TAMPA, Fla. – The Hanover Insurance Company (“Hanover”) won its motion for summary judgment and does not have to defend Innovak International Inc. (“Innovak”) in a proposed class action claiming Innovak failed to prevent a 2016 data breach that compromised users’ personal information. United States District Judge for the Middle District of Florida, The Honorable Mary Scriven, ruled that coverage does not exist under the Commercial General Liability policy (“CGL”) because the breached data was not published by Innovak.
Innovak designs, develops and sells accounting and payroll computer software systems to schools, school systems and other state agencies in several states. In April 2016, Melissa Bohannan and other users of Innovak’s software filed a class action lawsuit against Innovak after the company acknowledged that personally identifiable information (“PII”) – including Social Security numbers, addresses, telephone numbers and dates of birth – had been hacked from employees at 15 school districts in Alabama and Mississippi. Ms. Bohannan claimed that Innovak has “known since at least 2014” that PII could be at risk of theft, yet Innovak failed to implement adequate measures to protect the information.
Innovak did not have cyber insurance at the time of the data breach and sought defense coverage from Hanover, its CGL carrier. Hanover refused and Innovak filed suit in Florida state court in July 2016. Hanover removed the case to federal court and Innovak argued that it was entitled to personal and advertising injury coverage because it “negligently prepared, designed and published software that allowed private personal information to be known by third parties,” which can be construed as an indirect act of publication.
The underlying suit, however, did not allege publication of the information, but that Innovak failed to implement sufficient data security measures. “This is not an allegation of indirect publication; it is not an allegation of publication at all,” wrote Judge Scriven. “Thus, the court declines to construe the underlying claimants’ claims as claims for indirect publication of their information by Innovak.”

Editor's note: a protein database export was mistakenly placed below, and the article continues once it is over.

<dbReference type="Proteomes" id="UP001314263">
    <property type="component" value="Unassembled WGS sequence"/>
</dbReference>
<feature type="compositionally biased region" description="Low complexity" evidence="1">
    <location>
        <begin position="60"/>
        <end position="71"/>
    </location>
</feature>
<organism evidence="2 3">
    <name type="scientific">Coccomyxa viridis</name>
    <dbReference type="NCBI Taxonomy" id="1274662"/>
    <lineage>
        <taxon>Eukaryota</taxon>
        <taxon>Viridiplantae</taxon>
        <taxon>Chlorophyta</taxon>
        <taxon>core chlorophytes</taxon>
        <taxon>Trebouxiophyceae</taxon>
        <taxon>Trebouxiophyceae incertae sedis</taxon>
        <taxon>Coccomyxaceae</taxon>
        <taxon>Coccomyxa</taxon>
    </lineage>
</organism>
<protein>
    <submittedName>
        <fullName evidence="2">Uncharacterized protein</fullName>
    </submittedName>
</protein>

“The Innovak case serves as a reminder that cyber losses are not typically covered under traditional insurance policies such as a CGL policy. It is important for companies to consider purchasing appropriate cyber liability insurance, especially if that company is in the business of storing PII or protected health information (“PHI”),” stated Phelps Dunbar Partner Pablo Gonzalez, who also co-spearheads the Firm’s Cybersecurity and Data Privacy Practice.
New Orleans partners Mark Dodart and Pablo Gonzalez were instrumental in the briefing for this case. Tampa partner Patricia A. McLean and associate Mallory Thomas are counsel of record for Hanover.
With offices positioned along the Gulf Coast from Houston to Tampa, Phelps Dunbar is a regional law firm of more than 260 attorneys uniquely equipped to serve clients in the major commercial centers of the burgeoning “Third Coast” of the United States. Locations in New Orleans and Baton Rouge, Louisiana; Jackson, Tupelo and Gulfport, Mississippi; Houston and Dallas/Fort Worth, Texas; Tampa, Florida; Mobile, Alabama; Raleigh, North Carolina; and London enable Phelps Dunbar to serve clients not only along the Third Coast, but also the South, nationwide and abroad.